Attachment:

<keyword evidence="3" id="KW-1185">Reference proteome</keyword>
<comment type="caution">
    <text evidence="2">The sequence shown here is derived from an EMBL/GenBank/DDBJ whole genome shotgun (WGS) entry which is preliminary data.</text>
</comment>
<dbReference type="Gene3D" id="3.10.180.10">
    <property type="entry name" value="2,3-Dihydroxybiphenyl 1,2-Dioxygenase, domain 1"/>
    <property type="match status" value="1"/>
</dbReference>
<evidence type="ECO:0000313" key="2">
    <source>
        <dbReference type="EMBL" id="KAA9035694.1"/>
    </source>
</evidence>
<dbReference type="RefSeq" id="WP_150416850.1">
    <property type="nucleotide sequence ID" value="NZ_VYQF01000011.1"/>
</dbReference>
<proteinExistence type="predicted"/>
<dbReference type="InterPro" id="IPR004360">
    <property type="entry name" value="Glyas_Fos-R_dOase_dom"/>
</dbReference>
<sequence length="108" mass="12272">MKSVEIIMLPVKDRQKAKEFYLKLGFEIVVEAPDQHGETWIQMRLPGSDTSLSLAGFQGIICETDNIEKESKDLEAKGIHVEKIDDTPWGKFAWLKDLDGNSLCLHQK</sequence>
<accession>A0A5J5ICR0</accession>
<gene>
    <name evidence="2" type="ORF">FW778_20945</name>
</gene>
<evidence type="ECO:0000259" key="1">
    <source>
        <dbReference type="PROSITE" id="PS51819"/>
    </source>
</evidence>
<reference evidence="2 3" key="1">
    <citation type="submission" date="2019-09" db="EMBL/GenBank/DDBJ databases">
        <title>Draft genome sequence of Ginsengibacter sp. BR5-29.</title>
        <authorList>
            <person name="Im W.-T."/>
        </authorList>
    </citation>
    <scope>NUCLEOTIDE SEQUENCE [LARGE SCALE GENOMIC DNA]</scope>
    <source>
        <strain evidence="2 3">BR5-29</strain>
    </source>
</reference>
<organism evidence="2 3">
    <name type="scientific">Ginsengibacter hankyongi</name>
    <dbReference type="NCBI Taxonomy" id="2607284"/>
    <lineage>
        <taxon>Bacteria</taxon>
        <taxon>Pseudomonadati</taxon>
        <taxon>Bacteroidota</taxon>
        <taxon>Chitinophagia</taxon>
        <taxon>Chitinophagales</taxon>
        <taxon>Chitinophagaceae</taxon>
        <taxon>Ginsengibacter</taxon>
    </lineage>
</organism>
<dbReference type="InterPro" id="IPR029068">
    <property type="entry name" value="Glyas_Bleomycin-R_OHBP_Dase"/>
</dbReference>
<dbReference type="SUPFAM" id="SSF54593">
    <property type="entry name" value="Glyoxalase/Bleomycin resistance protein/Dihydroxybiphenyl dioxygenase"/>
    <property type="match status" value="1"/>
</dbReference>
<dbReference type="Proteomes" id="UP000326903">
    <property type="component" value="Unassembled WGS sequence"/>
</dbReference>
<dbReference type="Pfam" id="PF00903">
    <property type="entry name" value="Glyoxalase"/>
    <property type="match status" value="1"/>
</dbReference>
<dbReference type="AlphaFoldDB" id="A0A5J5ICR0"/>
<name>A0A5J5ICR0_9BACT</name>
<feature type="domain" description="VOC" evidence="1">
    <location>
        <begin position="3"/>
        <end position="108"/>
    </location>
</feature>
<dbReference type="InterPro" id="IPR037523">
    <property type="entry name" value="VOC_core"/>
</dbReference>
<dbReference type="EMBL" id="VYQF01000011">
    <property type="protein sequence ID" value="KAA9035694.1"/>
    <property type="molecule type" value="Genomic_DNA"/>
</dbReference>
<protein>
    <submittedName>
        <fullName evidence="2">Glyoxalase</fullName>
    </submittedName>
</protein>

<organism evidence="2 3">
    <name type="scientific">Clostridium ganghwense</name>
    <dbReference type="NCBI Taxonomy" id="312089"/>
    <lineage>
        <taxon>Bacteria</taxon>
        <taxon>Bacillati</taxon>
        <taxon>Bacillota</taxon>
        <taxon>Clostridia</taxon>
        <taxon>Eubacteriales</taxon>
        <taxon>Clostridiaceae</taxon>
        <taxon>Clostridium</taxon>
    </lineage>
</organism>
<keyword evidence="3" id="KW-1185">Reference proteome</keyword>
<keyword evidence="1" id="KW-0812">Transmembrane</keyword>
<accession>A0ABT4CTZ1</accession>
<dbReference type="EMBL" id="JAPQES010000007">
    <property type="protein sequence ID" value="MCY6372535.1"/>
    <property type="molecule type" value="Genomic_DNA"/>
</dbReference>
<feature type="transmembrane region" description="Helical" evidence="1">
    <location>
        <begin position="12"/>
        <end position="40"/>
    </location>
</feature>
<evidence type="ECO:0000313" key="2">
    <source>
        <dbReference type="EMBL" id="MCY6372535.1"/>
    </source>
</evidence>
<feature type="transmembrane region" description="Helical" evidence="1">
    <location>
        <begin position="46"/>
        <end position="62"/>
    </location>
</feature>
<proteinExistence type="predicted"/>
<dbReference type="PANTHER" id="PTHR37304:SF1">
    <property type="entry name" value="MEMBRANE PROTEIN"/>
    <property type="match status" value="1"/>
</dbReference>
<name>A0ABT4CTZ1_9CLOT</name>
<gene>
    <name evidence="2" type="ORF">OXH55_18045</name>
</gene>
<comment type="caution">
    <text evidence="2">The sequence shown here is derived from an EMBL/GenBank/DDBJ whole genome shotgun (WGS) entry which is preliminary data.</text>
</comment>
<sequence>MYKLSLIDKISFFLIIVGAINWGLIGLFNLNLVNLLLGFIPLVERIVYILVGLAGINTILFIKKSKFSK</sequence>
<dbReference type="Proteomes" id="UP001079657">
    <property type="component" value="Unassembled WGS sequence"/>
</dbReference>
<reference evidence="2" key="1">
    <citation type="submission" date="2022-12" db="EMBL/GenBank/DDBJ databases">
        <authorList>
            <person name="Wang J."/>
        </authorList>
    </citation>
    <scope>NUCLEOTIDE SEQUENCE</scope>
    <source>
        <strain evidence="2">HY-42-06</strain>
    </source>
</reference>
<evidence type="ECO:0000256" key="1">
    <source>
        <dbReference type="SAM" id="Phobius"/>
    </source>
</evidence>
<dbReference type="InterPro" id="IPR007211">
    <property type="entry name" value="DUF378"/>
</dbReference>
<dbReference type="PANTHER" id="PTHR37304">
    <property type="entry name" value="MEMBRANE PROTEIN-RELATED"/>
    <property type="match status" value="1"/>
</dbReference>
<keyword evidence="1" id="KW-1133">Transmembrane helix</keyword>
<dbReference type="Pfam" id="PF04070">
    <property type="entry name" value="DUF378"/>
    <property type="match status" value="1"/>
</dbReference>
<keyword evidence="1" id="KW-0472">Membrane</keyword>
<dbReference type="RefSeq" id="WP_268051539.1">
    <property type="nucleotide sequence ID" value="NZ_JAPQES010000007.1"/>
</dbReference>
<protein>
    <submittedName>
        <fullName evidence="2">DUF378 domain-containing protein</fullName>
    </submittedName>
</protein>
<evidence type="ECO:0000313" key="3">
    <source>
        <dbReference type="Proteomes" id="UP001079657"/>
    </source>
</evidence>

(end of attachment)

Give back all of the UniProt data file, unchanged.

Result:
<keyword evidence="3" id="KW-1185">Reference proteome</keyword>
<comment type="caution">
    <text evidence="2">The sequence shown here is derived from an EMBL/GenBank/DDBJ whole genome shotgun (WGS) entry which is preliminary data.</text>
</comment>
<dbReference type="Gene3D" id="3.10.180.10">
    <property type="entry name" value="2,3-Dihydroxybiphenyl 1,2-Dioxygenase, domain 1"/>
    <property type="match status" value="1"/>
</dbReference>
<evidence type="ECO:0000313" key="2">
    <source>
        <dbReference type="EMBL" id="KAA9035694.1"/>
    </source>
</evidence>
<dbReference type="RefSeq" id="WP_150416850.1">
    <property type="nucleotide sequence ID" value="NZ_VYQF01000011.1"/>
</dbReference>
<proteinExistence type="predicted"/>
<dbReference type="InterPro" id="IPR004360">
    <property type="entry name" value="Glyas_Fos-R_dOase_dom"/>
</dbReference>
<sequence length="108" mass="12272">MKSVEIIMLPVKDRQKAKEFYLKLGFEIVVEAPDQHGETWIQMRLPGSDTSLSLAGFQGIICETDNIEKESKDLEAKGIHVEKIDDTPWGKFAWLKDLDGNSLCLHQK</sequence>
<accession>A0A5J5ICR0</accession>
<gene>
    <name evidence="2" type="ORF">FW778_20945</name>
</gene>
<evidence type="ECO:0000259" key="1">
    <source>
        <dbReference type="PROSITE" id="PS51819"/>
    </source>
</evidence>
<reference evidence="2 3" key="1">
    <citation type="submission" date="2019-09" db="EMBL/GenBank/DDBJ databases">
        <title>Draft genome sequence of Ginsengibacter sp. BR5-29.</title>
        <authorList>
            <person name="Im W.-T."/>
        </authorList>
    </citation>
    <scope>NUCLEOTIDE SEQUENCE [LARGE SCALE GENOMIC DNA]</scope>
    <source>
        <strain evidence="2 3">BR5-29</strain>
    </source>
</reference>
<organism evidence="2 3">
    <name type="scientific">Ginsengibacter hankyongi</name>
    <dbReference type="NCBI Taxonomy" id="2607284"/>
    <lineage>
        <taxon>Bacteria</taxon>
        <taxon>Pseudomonadati</taxon>
        <taxon>Bacteroidota</taxon>
        <taxon>Chitinophagia</taxon>
        <taxon>Chitinophagales</taxon>
        <taxon>Chitinophagaceae</taxon>
        <taxon>Ginsengibacter</taxon>
    </lineage>
</organism>
<dbReference type="InterPro" id="IPR029068">
    <property type="entry name" value="Glyas_Bleomycin-R_OHBP_Dase"/>
</dbReference>
<dbReference type="SUPFAM" id="SSF54593">
    <property type="entry name" value="Glyoxalase/Bleomycin resistance protein/Dihydroxybiphenyl dioxygenase"/>
    <property type="match status" value="1"/>
</dbReference>
<dbReference type="Proteomes" id="UP000326903">
    <property type="component" value="Unassembled WGS sequence"/>
</dbReference>
<dbReference type="Pfam" id="PF00903">
    <property type="entry name" value="Glyoxalase"/>
    <property type="match status" value="1"/>
</dbReference>
<dbReference type="AlphaFoldDB" id="A0A5J5ICR0"/>
<name>A0A5J5ICR0_9BACT</name>
<feature type="domain" description="VOC" evidence="1">
    <location>
        <begin position="3"/>
        <end position="108"/>
    </location>
</feature>
<dbReference type="InterPro" id="IPR037523">
    <property type="entry name" value="VOC_core"/>
</dbReference>
<dbReference type="EMBL" id="VYQF01000011">
    <property type="protein sequence ID" value="KAA9035694.1"/>
    <property type="molecule type" value="Genomic_DNA"/>
</dbReference>
<protein>
    <submittedName>
        <fullName evidence="2">Glyoxalase</fullName>
    </submittedName>
</protein>

<organism evidence="2 3">
    <name type="scientific">Clostridium ganghwense</name>
    <dbReference type="NCBI Taxonomy" id="312089"/>
    <lineage>
        <taxon>Bacteria</taxon>
        <taxon>Bacillati</taxon>
        <taxon>Bacillota</taxon>
        <taxon>Clostridia</taxon>
        <taxon>Eubacteriales</taxon>
        <taxon>Clostridiaceae</taxon>
        <taxon>Clostridium</taxon>
    </lineage>
</organism>
<keyword evidence="3" id="KW-1185">Reference proteome</keyword>
<keyword evidence="1" id="KW-0812">Transmembrane</keyword>
<accession>A0ABT4CTZ1</accession>
<dbReference type="EMBL" id="JAPQES010000007">
    <property type="protein sequence ID" value="MCY6372535.1"/>
    <property type="molecule type" value="Genomic_DNA"/>
</dbReference>
<feature type="transmembrane region" description="Helical" evidence="1">
    <location>
        <begin position="12"/>
        <end position="40"/>
    </location>
</feature>
<evidence type="ECO:0000313" key="2">
    <source>
        <dbReference type="EMBL" id="MCY6372535.1"/>
    </source>
</evidence>
<feature type="transmembrane region" description="Helical" evidence="1">
    <location>
        <begin position="46"/>
        <end position="62"/>
    </location>
</feature>
<proteinExistence type="predicted"/>
<dbReference type="PANTHER" id="PTHR37304:SF1">
    <property type="entry name" value="MEMBRANE PROTEIN"/>
    <property type="match status" value="1"/>
</dbReference>
<name>A0ABT4CTZ1_9CLOT</name>
<gene>
    <name evidence="2" type="ORF">OXH55_18045</name>
</gene>
<comment type="caution">
    <text evidence="2">The sequence shown here is derived from an EMBL/GenBank/DDBJ whole genome shotgun (WGS) entry which is preliminary data.</text>
</comment>
<sequence>MYKLSLIDKISFFLIIVGAINWGLIGLFNLNLVNLLLGFIPLVERIVYILVGLAGINTILFIKKSKFSK</sequence>
<dbReference type="Proteomes" id="UP001079657">
    <property type="component" value="Unassembled WGS sequence"/>
</dbReference>
<reference evidence="2" key="1">
    <citation type="submission" date="2022-12" db="EMBL/GenBank/DDBJ databases">
        <authorList>
            <person name="Wang J."/>
        </authorList>
    </citation>
    <scope>NUCLEOTIDE SEQUENCE</scope>
    <source>
        <strain evidence="2">HY-42-06</strain>
    </source>
</reference>
<evidence type="ECO:0000256" key="1">
    <source>
        <dbReference type="SAM" id="Phobius"/>
    </source>
</evidence>
<dbReference type="InterPro" id="IPR007211">
    <property type="entry name" value="DUF378"/>
</dbReference>
<dbReference type="PANTHER" id="PTHR37304">
    <property type="entry name" value="MEMBRANE PROTEIN-RELATED"/>
    <property type="match status" value="1"/>
</dbReference>
<keyword evidence="1" id="KW-1133">Transmembrane helix</keyword>
<dbReference type="Pfam" id="PF04070">
    <property type="entry name" value="DUF378"/>
    <property type="match status" value="1"/>
</dbReference>
<keyword evidence="1" id="KW-0472">Membrane</keyword>
<dbReference type="RefSeq" id="WP_268051539.1">
    <property type="nucleotide sequence ID" value="NZ_JAPQES010000007.1"/>
</dbReference>
<protein>
    <submittedName>
        <fullName evidence="2">DUF378 domain-containing protein</fullName>
    </submittedName>
</protein>
<evidence type="ECO:0000313" key="3">
    <source>
        <dbReference type="Proteomes" id="UP001079657"/>
    </source>
</evidence>